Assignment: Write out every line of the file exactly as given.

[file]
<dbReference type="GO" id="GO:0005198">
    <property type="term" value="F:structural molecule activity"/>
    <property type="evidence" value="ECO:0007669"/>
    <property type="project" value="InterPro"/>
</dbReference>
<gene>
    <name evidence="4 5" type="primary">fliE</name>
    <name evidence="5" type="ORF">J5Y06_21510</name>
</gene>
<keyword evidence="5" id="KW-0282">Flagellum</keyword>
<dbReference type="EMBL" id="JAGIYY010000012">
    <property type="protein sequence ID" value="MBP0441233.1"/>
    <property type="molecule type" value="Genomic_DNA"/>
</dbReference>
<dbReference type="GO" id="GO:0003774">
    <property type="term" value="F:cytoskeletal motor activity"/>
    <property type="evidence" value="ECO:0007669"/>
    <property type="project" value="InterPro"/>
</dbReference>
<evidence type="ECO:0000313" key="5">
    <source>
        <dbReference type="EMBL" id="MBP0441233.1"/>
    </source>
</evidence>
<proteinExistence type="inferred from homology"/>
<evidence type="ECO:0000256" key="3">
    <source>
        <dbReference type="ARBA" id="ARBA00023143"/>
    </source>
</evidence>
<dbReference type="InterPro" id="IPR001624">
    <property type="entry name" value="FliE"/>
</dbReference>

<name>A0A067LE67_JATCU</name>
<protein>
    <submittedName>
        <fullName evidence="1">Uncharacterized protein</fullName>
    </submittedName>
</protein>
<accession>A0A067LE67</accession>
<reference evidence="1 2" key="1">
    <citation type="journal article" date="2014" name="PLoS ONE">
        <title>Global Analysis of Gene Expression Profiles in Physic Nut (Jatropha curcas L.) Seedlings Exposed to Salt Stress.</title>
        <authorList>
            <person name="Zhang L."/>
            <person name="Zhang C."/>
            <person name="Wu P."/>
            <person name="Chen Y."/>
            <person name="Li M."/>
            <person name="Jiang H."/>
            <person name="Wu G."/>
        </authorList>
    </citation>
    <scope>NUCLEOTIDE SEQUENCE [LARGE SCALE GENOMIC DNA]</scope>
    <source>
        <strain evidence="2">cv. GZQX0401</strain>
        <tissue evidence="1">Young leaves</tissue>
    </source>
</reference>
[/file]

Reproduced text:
<dbReference type="GO" id="GO:0005198">
    <property type="term" value="F:structural molecule activity"/>
    <property type="evidence" value="ECO:0007669"/>
    <property type="project" value="InterPro"/>
</dbReference>
<gene>
    <name evidence="4 5" type="primary">fliE</name>
    <name evidence="5" type="ORF">J5Y06_21510</name>
</gene>
<keyword evidence="5" id="KW-0282">Flagellum</keyword>
<dbReference type="EMBL" id="JAGIYY010000012">
    <property type="protein sequence ID" value="MBP0441233.1"/>
    <property type="molecule type" value="Genomic_DNA"/>
</dbReference>
<dbReference type="GO" id="GO:0003774">
    <property type="term" value="F:cytoskeletal motor activity"/>
    <property type="evidence" value="ECO:0007669"/>
    <property type="project" value="InterPro"/>
</dbReference>
<evidence type="ECO:0000313" key="5">
    <source>
        <dbReference type="EMBL" id="MBP0441233.1"/>
    </source>
</evidence>
<proteinExistence type="inferred from homology"/>
<evidence type="ECO:0000256" key="3">
    <source>
        <dbReference type="ARBA" id="ARBA00023143"/>
    </source>
</evidence>
<dbReference type="InterPro" id="IPR001624">
    <property type="entry name" value="FliE"/>
</dbReference>

<name>A0A067LE67_JATCU</name>
<protein>
    <submittedName>
        <fullName evidence="1">Uncharacterized protein</fullName>
    </submittedName>
</protein>
<accession>A0A067LE67</accession>
<reference evidence="1 2" key="1">
    <citation type="journal article" date="2014" name="PLoS ONE">
        <title>Global Analysis of Gene Expression Profiles in Physic Nut (Jatropha curcas L.) Seedlings Exposed to Salt Stress.</title>
        <authorList>
            <person name="Zhang L."/>
            <person name="Zhang C."/>
            <person name="Wu P."/>
            <person name="Chen Y."/>
            <person name="Li M."/>
            <person name="Jiang H."/>
            <person name="Wu G."/>
        </authorList>
    </citation>
    <scope>NUCLEOTIDE SEQUENCE [LARGE SCALE GENOMIC DNA]</scope>
    <source>
        <strain evidence="2">cv. GZQX0401</strain>
        <tissue evidence="1">Young leaves</tissue>
    </source>
</reference>